Low Vision

Maintaining Quality of Life With Low Vision

Low vision can cause difficulty in seeing detailed letters and numbers when reading, recognizing the slope of a curb, steps, or facial features, and distinguishing between similar colors, such as black and blue. Adults who have these problems may have trouble maintaining their independence and completing typical day-to-day activities.

It is possible for people with vision impairments to continue to live independent and meaningful lives with the help of an occupational therapist. Practitioners can help people with low vision to continue living in their own homes and complete daily tasks, such as showering, dressing, cooking, grocery shopping, managing finances, and traveling around the neighborhood.

What can an occupational therapist do?

  • Evaluate a person’s environment at work and at home to determine how it can be altered to make the most out of a person’s remaining vision.
  • Help a person identify items used every day that need to “stand out” (provide a contrast) by marking them with bright colors so they can be recognized easier.
  • Increase lighting (watts) so objects can be seen better. In addition to providing extra light to items, occupational therapists also can identify areas that could be dangerous if not well lit, such as stairwells, kitchens, and spaces with area rugs.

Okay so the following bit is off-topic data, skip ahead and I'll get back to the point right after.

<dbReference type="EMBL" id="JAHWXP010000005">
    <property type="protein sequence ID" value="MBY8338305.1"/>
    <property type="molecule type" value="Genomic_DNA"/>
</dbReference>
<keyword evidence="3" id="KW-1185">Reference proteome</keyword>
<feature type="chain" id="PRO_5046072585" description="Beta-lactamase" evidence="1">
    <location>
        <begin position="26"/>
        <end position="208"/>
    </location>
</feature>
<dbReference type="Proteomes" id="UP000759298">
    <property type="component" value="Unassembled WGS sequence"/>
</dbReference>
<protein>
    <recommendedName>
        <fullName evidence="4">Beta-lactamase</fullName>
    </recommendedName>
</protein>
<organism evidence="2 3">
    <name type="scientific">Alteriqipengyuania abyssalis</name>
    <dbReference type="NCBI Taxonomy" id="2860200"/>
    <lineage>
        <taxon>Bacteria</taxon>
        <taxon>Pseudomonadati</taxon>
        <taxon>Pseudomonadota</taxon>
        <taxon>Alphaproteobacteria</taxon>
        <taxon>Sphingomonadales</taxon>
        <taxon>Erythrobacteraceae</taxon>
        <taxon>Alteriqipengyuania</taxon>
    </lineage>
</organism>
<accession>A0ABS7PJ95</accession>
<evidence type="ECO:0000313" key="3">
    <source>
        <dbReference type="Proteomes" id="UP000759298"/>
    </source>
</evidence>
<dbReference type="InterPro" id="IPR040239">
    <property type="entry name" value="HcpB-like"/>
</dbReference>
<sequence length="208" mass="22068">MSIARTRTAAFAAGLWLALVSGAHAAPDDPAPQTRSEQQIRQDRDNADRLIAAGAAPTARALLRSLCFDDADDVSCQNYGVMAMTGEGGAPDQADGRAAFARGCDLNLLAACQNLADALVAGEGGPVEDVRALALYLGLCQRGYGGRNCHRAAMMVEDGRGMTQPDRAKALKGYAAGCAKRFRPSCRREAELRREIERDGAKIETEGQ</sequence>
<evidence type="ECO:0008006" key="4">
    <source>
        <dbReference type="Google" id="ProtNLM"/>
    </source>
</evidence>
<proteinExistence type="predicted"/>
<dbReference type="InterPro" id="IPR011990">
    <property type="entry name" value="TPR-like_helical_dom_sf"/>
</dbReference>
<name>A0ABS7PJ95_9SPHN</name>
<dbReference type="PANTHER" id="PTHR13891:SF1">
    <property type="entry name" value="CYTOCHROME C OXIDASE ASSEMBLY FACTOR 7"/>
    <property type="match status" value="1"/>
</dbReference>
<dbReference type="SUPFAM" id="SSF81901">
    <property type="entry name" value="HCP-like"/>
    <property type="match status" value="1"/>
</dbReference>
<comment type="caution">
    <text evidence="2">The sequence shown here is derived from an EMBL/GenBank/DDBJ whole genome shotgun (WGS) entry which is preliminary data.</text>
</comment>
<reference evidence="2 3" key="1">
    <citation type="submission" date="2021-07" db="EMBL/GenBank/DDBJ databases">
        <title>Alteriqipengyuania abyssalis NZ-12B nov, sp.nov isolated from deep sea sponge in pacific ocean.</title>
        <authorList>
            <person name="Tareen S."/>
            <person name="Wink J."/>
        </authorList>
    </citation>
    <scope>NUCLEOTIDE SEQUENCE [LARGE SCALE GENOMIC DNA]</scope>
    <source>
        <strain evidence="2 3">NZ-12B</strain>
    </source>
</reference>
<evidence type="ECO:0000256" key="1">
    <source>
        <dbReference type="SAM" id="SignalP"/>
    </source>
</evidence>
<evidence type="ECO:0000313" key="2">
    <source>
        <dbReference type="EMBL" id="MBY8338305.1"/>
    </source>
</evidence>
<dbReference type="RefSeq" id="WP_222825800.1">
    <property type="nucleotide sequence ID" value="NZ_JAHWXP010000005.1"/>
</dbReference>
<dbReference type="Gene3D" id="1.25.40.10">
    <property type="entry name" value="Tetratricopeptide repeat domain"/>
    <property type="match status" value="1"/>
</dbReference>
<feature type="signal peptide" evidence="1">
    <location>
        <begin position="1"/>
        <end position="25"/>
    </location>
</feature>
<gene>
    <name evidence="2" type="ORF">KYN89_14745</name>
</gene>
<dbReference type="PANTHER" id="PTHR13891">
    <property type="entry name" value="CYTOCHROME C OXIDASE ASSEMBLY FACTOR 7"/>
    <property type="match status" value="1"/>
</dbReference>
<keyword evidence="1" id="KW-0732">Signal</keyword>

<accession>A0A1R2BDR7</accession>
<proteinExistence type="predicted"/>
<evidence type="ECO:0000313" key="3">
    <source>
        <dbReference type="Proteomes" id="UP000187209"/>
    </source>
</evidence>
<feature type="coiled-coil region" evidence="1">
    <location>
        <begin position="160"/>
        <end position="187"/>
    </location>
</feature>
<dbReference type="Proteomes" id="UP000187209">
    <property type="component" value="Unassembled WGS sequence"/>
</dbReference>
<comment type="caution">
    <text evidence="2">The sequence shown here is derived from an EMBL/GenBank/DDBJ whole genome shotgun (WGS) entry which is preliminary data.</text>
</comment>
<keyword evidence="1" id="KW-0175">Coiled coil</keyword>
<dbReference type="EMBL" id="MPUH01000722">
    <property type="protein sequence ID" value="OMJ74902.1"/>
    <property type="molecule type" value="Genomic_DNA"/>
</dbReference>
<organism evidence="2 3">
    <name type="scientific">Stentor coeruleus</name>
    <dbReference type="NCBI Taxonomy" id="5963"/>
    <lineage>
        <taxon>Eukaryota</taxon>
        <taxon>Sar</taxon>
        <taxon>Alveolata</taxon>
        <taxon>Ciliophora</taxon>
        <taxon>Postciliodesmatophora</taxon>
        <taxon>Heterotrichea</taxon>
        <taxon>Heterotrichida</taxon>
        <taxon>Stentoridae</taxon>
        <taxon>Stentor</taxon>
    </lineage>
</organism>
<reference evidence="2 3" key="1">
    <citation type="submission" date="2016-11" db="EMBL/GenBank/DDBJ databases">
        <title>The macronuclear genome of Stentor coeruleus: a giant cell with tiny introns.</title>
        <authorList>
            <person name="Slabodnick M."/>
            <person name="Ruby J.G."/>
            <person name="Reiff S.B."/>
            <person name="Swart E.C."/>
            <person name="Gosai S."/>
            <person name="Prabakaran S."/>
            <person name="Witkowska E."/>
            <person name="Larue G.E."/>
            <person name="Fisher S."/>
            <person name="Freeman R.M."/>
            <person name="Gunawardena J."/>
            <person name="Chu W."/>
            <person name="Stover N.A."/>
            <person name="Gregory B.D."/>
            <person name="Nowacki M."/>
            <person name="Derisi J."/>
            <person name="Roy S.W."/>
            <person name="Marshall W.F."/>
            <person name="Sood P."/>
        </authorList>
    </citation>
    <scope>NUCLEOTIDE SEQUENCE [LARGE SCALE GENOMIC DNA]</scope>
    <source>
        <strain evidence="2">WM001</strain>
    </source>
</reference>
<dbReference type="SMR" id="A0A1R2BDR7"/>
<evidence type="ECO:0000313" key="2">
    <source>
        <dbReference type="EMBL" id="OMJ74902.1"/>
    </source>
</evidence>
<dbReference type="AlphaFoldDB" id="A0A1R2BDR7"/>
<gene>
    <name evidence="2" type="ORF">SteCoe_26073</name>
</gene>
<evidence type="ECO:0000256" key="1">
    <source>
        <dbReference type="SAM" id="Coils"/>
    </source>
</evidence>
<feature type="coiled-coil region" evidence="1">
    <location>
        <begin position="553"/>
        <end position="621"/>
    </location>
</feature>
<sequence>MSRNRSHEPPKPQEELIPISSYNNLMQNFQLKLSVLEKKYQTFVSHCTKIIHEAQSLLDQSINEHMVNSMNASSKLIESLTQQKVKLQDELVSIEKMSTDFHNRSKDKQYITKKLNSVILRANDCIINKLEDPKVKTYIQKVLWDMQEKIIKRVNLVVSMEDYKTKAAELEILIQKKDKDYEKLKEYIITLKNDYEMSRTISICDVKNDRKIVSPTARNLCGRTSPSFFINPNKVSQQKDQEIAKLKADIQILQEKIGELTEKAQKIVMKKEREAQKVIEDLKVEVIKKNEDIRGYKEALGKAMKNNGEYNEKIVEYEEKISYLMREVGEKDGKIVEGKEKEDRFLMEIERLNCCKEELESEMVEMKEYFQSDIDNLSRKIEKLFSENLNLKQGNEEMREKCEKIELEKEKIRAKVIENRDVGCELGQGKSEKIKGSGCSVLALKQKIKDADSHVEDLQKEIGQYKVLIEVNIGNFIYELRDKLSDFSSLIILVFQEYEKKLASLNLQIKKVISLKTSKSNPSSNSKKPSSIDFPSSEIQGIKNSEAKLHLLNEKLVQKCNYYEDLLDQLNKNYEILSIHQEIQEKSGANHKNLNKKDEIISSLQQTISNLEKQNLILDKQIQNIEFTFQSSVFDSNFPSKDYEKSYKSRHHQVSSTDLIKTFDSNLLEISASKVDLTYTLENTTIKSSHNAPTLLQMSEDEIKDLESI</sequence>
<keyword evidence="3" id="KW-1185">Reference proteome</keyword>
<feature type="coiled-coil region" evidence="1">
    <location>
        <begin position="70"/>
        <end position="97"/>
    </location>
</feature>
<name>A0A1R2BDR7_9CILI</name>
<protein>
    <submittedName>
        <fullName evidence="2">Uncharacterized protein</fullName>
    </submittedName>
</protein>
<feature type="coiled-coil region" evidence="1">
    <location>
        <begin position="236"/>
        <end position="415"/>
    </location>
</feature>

• Educate a person on how to compensate for vision loss by using other senses, such as touch, hearing, and smell.
  • Recommend and train a person to use assistive devices that can aid in completing daily activities, such as magnifiers, audio equipment, and voice-activated computers.
  • Evaluate a person’s ability to drive and determine whether a person with low vision can adjust his or her driving so that he or she can continue to get around safely or should develop alternative ways to get around.

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What can friends and family of a person with low vision do?

  • Keep current on the person’s vision ability.
  • Help make his or her environment as safe and functional as possible.
  • Help them access community resources such as audio books, audio reader services, and centers for the blind.
  • Consult your physician about obtaining a referral to occupational therapy.

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